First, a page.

Housewarming party

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Housewarming party in Australia.
Belarusian coin Navasielle. A tradition in Belarus is to let the cat into the house first.

A housewarming party is a party traditionally held soon after moving into a new residence. It is an occasion for the hosts to present their new home to their friends, post-moving, and for friends to give gifts to furnish the new home. House-warming parties are generally informal.

History[edit]

The term "housewarming" is descended literally from the act of warming a new house, in the days before central heating. Each guest would bring firewood, and build fires in all the available fireplaces, offering firewood as a gift. Aside from warming the house, this was also believed to repel evil spirits by creating a protective atmosphere of warmth. Uninhabited houses were considered targets for vagrant spirits, and therefore used to require a certain level of cleansing before a house was safe to be occupied by young children.[1] The origin is from the medieval times.

Gifts[edit]

  • The exchange of bread and salt as a sign of hospitality is common in many cultures. Giving bread and salt as a housewarming gift was popular in Russia, Germany, and a feature of Jewish housewarming traditions.
  • In Greece, the pomegranate was a traditional housewarming gift. It would be placed under or near the domestic altar of the house to bring good luck, fertility and abundance. While the pomegranate was considered the fruit of the dead, it also had strong connections to marriage and wealth and featured in the myth of Persephone.[2][3]
  • In the 17th and 18th centuries, pineapples were considered an elaborate and extravagant housewarming gift throughout Europe and America. The tradition began as a means of displaying the wealth and connections of the gift giver as pineapples were associated with the welcoming hospitality of indigenous Caribbean peoples shown to Imperial travellers.[4]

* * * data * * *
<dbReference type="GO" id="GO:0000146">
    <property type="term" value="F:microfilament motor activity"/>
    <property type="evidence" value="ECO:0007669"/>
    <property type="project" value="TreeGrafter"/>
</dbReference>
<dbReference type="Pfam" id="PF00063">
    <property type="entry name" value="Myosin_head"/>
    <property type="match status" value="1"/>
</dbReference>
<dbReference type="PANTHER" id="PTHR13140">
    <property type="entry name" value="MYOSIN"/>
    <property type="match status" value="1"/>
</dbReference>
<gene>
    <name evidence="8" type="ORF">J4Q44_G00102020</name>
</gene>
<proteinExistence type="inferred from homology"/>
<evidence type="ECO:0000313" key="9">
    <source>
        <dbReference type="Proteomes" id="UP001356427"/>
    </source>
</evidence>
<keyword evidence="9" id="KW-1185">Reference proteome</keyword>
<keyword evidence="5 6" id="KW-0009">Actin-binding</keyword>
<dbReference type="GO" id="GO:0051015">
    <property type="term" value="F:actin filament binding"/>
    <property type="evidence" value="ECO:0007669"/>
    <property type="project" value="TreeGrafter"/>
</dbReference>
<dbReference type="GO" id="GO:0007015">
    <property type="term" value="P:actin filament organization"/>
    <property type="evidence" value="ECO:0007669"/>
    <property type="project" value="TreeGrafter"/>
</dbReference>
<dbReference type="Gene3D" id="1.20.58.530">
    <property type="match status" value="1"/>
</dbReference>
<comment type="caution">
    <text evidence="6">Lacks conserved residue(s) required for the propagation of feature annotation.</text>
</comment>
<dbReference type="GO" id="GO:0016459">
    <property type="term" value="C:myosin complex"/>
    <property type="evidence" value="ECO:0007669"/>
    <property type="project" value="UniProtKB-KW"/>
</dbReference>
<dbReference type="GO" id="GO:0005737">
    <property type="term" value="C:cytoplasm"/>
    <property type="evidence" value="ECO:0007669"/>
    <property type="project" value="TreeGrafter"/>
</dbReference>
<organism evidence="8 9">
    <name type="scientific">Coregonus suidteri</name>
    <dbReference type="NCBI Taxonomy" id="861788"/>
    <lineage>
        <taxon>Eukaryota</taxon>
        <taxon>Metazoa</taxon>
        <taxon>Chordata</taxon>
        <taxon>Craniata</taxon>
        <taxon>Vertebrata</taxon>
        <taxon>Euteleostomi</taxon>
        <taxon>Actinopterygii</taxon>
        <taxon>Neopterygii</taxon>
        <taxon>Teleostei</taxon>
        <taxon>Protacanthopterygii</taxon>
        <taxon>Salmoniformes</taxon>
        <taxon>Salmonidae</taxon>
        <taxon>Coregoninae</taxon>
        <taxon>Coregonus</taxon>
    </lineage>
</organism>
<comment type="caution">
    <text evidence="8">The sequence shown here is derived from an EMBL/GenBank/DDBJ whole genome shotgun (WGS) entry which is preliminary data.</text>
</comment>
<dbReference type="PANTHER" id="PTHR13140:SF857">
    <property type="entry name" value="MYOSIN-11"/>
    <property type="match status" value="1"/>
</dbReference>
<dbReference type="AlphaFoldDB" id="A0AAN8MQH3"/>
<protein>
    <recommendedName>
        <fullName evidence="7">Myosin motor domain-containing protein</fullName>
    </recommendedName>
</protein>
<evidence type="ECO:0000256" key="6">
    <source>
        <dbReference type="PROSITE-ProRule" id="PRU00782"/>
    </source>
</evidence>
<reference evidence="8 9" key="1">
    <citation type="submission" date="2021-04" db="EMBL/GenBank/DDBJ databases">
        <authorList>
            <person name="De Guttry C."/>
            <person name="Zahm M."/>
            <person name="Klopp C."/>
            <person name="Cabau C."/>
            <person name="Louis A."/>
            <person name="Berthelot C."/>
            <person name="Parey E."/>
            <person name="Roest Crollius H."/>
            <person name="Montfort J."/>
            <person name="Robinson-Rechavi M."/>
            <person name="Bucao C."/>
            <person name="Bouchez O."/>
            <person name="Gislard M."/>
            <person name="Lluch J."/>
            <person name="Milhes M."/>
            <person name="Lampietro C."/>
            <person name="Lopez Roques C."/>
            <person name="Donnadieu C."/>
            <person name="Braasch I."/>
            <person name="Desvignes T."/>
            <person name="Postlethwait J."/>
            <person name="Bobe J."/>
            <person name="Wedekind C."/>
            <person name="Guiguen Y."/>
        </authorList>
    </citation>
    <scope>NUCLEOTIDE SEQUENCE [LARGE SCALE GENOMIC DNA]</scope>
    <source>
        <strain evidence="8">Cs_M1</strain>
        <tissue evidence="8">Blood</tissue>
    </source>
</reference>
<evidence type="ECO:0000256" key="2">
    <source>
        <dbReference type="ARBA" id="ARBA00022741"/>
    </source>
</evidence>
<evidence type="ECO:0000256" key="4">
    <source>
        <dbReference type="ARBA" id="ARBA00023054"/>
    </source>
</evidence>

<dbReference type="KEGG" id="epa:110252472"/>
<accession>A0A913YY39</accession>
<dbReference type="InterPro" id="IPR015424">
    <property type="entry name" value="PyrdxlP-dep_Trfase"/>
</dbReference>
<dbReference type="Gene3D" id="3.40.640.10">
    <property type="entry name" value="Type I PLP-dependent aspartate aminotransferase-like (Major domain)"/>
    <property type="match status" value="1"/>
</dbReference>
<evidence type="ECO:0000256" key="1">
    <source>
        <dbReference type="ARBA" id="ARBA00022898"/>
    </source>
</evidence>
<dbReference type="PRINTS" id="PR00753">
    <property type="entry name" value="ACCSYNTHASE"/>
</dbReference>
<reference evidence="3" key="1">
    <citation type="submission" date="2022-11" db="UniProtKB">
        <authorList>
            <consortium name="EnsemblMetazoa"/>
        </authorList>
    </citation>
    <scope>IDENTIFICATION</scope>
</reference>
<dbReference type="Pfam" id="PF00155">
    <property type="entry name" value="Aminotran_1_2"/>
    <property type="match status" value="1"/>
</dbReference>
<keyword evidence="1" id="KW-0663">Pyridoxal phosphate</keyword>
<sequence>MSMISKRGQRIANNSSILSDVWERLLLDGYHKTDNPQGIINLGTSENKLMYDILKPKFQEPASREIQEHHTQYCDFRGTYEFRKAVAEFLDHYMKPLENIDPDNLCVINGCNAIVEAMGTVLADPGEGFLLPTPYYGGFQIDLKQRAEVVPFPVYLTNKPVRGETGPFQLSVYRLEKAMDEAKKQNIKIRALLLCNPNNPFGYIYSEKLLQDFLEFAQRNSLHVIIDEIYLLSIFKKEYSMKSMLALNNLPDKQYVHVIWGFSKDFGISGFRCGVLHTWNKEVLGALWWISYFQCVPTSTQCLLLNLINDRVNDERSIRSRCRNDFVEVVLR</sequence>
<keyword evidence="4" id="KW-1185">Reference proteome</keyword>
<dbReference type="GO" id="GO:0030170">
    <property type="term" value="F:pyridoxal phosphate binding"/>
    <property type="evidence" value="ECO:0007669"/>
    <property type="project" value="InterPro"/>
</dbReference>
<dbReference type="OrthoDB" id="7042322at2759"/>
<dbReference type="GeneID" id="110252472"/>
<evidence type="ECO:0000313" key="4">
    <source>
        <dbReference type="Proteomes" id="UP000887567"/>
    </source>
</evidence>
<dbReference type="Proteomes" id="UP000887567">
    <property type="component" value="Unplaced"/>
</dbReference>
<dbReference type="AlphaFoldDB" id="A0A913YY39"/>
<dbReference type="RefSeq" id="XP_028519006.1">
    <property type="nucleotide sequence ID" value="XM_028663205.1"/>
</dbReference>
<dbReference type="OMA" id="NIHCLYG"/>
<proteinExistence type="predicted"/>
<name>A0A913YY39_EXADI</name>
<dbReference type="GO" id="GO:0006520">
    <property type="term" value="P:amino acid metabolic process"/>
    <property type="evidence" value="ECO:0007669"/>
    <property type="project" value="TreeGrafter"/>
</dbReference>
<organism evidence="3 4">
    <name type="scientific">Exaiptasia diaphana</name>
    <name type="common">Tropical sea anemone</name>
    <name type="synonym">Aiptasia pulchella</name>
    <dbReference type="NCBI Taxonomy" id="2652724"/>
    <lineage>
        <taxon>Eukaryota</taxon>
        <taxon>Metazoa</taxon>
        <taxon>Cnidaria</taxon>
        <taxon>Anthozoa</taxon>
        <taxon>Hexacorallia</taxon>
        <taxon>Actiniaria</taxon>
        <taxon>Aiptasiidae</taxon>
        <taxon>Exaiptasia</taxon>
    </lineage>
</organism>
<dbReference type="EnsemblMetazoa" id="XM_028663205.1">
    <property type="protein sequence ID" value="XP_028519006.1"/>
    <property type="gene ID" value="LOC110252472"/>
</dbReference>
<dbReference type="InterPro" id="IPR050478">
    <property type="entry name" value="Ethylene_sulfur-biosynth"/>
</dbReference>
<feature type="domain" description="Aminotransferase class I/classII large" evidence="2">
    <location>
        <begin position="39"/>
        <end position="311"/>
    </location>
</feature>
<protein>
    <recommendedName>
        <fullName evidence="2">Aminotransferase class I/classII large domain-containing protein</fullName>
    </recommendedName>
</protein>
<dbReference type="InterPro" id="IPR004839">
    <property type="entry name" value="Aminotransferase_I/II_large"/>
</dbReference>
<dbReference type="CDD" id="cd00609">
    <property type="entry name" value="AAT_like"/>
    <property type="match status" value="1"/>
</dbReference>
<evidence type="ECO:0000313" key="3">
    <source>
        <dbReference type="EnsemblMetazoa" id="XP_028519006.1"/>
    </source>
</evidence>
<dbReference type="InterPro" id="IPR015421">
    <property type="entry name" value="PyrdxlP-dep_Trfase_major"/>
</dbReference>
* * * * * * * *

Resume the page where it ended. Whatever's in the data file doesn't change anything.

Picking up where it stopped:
• Amongst the Karakalpaks of Northwestern Uzbekistan, guests at a housewarming would bring gifts of cloth when they moved into a new yurt.[5]

Regional variations[edit]

Joos Goemare [fr] detail of Le Christ chez Marthe et Marie, ca. 1600—a chimney hook in use.
  • In France a housewarming party is called a pendaison de crémaillère, literally "hanging of the chimney hook". The expression comes from medieval times. When the construction of the house was finished, it was customary to invite all those who participated in its building to eat dinner as a vote of thanks. The food was prepared in a large pot, the temperature of which was controlled by a chimney hook, which could adjust the pot so it sat higher or lower over the fireplace. This hook was the last thing to be installed in the new house, marking the beginning of the thank you meal.
  • In India, this ceremony is known as "Griha Pravesh" (गृह प्रवेश in Devanagari) or புதுமனை புகு விழா/Pudumanai Pugu vizha (Tamil) or "Gruha Pravesam" "గృహప్రవేశం" (Telugu) or "ಗೃಹ ಪ್ರವೇಶ" (Kannada), literally meaning "entering new house" (for the first time). In some places, they allow a cow (sacred animal among the Hindus) to be the first to enter the house, as the first part of the ceremony. The ceremony usually involves Vastu Shaant (वास्तुशांत in Devanagari).
  • The traditional Thai housewarming is a Buddhist ritual in which monks, family, friends, and food all play important roles.[6]
  • In the Southern United States, an old-fashioned type of party, known as a "Food Pounder", is popular. Traditionally, each guest would bring the new homeowners a pound of food such as cheese, cornmeal, flour, sugar, or any other staple food needed to stock the new home's pantry. In modern times the tradition has been extended to canned goods and even fresh foods, but the hosts are still most likely to receive the basic foodstuffs needed to set up a kitchen.[citation needed]
  • In Russia and former USSR countries, it is believed that a cat should be allowed to enter the new house first; this is said to bring home and family luck.[citation needed]

References[edit]

  1. ^ Weekley, Ernest (January 1967). An Etymological Dictionary of Modern English: In Two Volumes – Ernest Weekley – Google Books. ISBN 9780486218731. Retrieved 2013-02-18.
  2. ^ "The Pomegranate in Ancient Myth and Present Tradition". The National Herald.
  3. ^ The Editor (July 21, 2018). "pomegranate in Ancient & Modern Greece". theDelphiGuide.com.
  4. ^ Weissman, Cale (December 31, 2015). "The Hidden History of the Housewarming Pineapple". Atlas Obscura.
  5. ^ Toreniyazov, J. E. (2020). Traditional Beliefs And Representations Of The Karakalpaks Associated With The Yurt. The American Journal of Interdisciplinary Innovations and Research, 2(08), 132-136. https://www.usajournalshub.com/index.php/tajiir/article/download/810/763
  6. ^ "Thai Housewarming Ceremony – Monks, Family, Friends & Food » Temple of Thai Food". Templeofthai.com. Retrieved 2013-02-18.